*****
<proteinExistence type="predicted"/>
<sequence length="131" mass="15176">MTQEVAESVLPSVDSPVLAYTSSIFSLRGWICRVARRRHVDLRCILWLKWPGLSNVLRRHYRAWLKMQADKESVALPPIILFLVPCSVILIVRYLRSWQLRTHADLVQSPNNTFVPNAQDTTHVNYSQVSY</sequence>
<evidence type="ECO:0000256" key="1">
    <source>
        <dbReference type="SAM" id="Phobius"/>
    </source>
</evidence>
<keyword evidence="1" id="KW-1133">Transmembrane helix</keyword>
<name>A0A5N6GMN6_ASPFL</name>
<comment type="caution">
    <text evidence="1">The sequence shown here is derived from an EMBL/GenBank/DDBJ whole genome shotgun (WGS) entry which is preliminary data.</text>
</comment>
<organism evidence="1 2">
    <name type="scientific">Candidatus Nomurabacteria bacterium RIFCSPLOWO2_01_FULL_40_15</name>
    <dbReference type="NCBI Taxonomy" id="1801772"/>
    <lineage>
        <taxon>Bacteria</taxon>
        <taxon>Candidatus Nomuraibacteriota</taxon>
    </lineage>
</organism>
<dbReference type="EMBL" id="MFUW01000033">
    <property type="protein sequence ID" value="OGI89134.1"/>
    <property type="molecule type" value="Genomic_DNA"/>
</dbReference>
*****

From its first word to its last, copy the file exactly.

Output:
<proteinExistence type="predicted"/>
<sequence length="131" mass="15176">MTQEVAESVLPSVDSPVLAYTSSIFSLRGWICRVARRRHVDLRCILWLKWPGLSNVLRRHYRAWLKMQADKESVALPPIILFLVPCSVILIVRYLRSWQLRTHADLVQSPNNTFVPNAQDTTHVNYSQVSY</sequence>
<evidence type="ECO:0000256" key="1">
    <source>
        <dbReference type="SAM" id="Phobius"/>
    </source>
</evidence>
<keyword evidence="1" id="KW-1133">Transmembrane helix</keyword>
<name>A0A5N6GMN6_ASPFL</name>
<comment type="caution">
    <text evidence="1">The sequence shown here is derived from an EMBL/GenBank/DDBJ whole genome shotgun (WGS) entry which is preliminary data.</text>
</comment>
<organism evidence="1 2">
    <name type="scientific">Candidatus Nomurabacteria bacterium RIFCSPLOWO2_01_FULL_40_15</name>
    <dbReference type="NCBI Taxonomy" id="1801772"/>
    <lineage>
        <taxon>Bacteria</taxon>
        <taxon>Candidatus Nomuraibacteriota</taxon>
    </lineage>
</organism>
<dbReference type="EMBL" id="MFUW01000033">
    <property type="protein sequence ID" value="OGI89134.1"/>
    <property type="molecule type" value="Genomic_DNA"/>
</dbReference>